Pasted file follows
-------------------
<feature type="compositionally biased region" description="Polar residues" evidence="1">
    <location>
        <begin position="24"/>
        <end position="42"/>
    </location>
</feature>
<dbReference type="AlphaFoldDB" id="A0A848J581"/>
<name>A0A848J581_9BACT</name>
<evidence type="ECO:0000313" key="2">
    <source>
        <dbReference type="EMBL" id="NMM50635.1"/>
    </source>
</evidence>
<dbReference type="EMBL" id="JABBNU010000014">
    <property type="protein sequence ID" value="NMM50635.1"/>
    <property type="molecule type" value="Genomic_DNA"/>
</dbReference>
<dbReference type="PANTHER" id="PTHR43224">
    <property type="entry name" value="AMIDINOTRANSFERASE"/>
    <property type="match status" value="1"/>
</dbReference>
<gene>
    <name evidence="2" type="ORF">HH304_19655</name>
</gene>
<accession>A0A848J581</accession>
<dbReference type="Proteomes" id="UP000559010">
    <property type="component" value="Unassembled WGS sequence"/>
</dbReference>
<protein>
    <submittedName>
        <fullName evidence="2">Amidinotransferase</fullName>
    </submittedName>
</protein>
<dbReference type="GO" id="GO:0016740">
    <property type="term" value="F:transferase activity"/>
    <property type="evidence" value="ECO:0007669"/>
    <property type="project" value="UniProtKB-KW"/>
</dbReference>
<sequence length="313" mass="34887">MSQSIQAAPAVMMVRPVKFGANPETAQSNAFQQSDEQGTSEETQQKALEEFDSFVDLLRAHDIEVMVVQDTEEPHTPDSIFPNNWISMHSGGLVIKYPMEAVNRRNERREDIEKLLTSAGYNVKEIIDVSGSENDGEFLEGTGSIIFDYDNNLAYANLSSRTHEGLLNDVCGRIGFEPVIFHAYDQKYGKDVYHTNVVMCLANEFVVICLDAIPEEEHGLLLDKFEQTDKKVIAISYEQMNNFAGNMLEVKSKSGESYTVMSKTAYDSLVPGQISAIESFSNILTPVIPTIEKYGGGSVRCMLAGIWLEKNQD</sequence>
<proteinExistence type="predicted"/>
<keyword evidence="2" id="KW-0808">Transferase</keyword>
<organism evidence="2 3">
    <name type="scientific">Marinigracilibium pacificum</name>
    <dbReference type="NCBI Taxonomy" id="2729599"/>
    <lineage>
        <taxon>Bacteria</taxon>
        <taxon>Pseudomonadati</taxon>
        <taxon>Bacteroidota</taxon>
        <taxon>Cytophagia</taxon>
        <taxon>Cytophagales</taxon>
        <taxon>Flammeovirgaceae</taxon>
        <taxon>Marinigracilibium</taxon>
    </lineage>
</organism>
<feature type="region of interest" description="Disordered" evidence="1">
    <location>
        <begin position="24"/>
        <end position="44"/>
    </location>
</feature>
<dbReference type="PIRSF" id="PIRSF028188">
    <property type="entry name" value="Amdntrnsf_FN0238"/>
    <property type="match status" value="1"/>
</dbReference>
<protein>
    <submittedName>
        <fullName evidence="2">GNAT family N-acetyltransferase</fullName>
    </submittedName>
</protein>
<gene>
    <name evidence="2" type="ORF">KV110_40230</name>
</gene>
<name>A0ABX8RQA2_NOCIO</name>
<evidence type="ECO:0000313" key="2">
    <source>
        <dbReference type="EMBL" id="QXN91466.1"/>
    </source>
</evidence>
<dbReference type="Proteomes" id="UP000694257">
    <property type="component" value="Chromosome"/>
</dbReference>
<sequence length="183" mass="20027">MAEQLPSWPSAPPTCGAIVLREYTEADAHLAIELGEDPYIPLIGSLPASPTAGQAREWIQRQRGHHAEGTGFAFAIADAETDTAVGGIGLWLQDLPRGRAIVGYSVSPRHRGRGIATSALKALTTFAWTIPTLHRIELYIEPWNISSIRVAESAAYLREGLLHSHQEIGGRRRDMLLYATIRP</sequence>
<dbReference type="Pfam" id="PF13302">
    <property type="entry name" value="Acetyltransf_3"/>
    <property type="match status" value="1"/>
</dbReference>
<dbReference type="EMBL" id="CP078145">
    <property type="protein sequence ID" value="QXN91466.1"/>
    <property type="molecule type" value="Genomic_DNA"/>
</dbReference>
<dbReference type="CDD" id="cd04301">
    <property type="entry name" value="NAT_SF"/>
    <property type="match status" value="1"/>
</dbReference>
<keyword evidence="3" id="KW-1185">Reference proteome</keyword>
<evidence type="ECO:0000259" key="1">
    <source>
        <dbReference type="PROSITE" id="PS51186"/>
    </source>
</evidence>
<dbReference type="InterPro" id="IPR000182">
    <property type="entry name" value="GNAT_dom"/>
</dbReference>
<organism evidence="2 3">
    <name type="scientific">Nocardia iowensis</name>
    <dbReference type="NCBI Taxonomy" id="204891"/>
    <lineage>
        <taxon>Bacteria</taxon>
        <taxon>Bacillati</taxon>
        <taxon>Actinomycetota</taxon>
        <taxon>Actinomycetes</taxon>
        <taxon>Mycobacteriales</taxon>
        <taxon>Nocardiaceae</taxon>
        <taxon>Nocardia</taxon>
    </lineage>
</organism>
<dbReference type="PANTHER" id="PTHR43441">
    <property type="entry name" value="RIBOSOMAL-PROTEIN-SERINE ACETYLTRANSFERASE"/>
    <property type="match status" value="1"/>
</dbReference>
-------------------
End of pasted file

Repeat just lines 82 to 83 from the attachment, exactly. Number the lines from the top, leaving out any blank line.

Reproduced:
<sequence length="183" mass="20027">MAEQLPSWPSAPPTCGAIVLREYTEADAHLAIELGEDPYIPLIGSLPASPTAGQAREWIQRQRGHHAEGTGFAFAIADAETDTAVGGIGLWLQDLPRGRAIVGYSVSPRHRGRGIATSALKALTTFAWTIPTLHRIELYIEPWNISSIRVAESAAYLREGLLHSHQEIGGRRRDMLLYATIRP</sequence>
<dbReference type="Pfam" id="PF13302">